It’s getting harder for American companies to do business in the East – the Russians have already started hitting Microsoft with bad news that turns worse soon enough, and now the Chinese government has passed a legislation forcing software companies, network equipment manufacturers, and other technology suppliers to disclose their full source code to prove that their code isn’t hackable or contains backdoors.
Of course, Microsoft – or anybody else for that matter – is not very happy with that; the legislation is passed, but only comes into effect in June of 2017. There’s still time for retaliation as a committee has been set up to decide the final regulations, and that’s what everyone is doing.
In response to the new legislation, major corporations such as Microsoft, Intel, and IBM among others, have filed objections to the ‘Technical Committee 260’, that has been tasked with the challenge of building standards that comply with the upcoming regulations for operating systems, microprocessors, office software, and other software.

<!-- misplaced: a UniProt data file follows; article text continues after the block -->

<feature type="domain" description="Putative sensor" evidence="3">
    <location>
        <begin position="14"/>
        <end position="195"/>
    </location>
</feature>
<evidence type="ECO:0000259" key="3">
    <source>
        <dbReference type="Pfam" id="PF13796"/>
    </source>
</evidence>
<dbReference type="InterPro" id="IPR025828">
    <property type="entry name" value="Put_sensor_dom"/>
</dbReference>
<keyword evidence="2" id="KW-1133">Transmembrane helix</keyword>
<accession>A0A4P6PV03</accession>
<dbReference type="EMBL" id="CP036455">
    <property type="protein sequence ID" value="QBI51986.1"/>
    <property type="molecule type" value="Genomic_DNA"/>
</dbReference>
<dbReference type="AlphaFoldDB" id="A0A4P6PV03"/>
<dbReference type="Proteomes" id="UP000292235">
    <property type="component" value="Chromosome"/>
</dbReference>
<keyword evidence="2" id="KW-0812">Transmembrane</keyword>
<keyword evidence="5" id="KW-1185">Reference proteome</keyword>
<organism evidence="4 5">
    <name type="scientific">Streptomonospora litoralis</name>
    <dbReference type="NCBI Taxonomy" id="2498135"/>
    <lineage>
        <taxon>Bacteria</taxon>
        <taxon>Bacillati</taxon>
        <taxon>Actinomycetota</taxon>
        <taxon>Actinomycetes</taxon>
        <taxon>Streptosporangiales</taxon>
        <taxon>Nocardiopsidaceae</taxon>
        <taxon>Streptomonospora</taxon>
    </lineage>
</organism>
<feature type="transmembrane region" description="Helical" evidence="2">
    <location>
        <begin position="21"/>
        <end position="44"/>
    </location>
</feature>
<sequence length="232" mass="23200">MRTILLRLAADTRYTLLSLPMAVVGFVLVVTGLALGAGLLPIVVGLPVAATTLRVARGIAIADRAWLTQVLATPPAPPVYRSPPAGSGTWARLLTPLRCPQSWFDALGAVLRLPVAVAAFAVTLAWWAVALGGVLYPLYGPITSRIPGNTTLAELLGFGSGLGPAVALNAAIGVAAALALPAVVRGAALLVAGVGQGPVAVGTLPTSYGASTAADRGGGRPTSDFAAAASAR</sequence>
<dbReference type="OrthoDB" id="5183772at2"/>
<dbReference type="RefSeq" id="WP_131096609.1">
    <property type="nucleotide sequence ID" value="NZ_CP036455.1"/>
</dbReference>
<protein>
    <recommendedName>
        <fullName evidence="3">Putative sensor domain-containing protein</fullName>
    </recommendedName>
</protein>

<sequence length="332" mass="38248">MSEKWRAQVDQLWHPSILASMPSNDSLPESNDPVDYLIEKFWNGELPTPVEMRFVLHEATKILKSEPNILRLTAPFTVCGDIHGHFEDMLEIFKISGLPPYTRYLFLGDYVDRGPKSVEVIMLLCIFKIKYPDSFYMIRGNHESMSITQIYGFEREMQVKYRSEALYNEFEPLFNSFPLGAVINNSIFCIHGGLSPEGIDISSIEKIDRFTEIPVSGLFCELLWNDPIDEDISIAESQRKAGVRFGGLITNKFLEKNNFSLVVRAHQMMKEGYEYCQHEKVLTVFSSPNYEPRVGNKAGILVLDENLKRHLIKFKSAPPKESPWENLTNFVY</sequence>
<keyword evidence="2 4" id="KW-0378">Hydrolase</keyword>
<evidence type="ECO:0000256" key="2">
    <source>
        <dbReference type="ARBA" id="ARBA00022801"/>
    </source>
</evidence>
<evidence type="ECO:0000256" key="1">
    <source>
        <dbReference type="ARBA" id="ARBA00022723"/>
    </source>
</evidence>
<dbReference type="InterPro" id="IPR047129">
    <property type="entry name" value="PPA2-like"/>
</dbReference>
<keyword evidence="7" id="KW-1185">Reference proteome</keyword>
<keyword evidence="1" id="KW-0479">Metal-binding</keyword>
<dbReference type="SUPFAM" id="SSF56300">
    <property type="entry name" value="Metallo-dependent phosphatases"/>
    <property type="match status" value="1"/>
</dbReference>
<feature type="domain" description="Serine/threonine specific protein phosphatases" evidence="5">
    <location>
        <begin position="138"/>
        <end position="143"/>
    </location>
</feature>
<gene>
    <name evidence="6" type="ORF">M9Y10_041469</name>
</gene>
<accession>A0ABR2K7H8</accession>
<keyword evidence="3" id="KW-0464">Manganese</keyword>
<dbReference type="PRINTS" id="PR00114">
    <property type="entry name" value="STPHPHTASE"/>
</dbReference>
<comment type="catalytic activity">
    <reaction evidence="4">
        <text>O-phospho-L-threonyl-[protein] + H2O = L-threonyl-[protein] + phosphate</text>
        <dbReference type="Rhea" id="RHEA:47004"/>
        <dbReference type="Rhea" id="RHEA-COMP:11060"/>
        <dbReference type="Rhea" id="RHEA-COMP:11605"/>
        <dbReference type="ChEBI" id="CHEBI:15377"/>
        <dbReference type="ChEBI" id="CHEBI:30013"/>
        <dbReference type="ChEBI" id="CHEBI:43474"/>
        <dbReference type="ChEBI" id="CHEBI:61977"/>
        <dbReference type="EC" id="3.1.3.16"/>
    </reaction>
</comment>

“Sharing source code in itself can’t prove the capability to be secure and controllable, it only proves there is source code,” says Microsoft, in a statement to the committee.
Microsoft’s comment is notable, as the company recently opened its third transparency center in Beijing, where Beijing officials can have a look at Microsoft’s source code – as long as they are willing to visit the premises.
Indeed, this was also mentioned in the statement made to the committee, as Microsoft suggested that being able to view the code at the Transparency Center should suffice, rather than sharing the full source code with the government.
Microsoft and Intel also demanded clarification about a security standard that gives a higher ranking to companies who can provide their services without being disrupted by “politics.”
Everyone’s in the same boat
The new legislation isn’t a targeted attack towards the U.S. technology industry – dozens of Chinese companies have also been affected. The companies, along with security experts and government agencies have been giving their inputs to the committee drafting the regulations.
It is unlikely that this would cause U.S. tech companies to pull out of the Chinese market altogether – but it remains a possibility, as the worst-case scenario.
Hopefully, as we get closer to June, details would become clearer than they are now.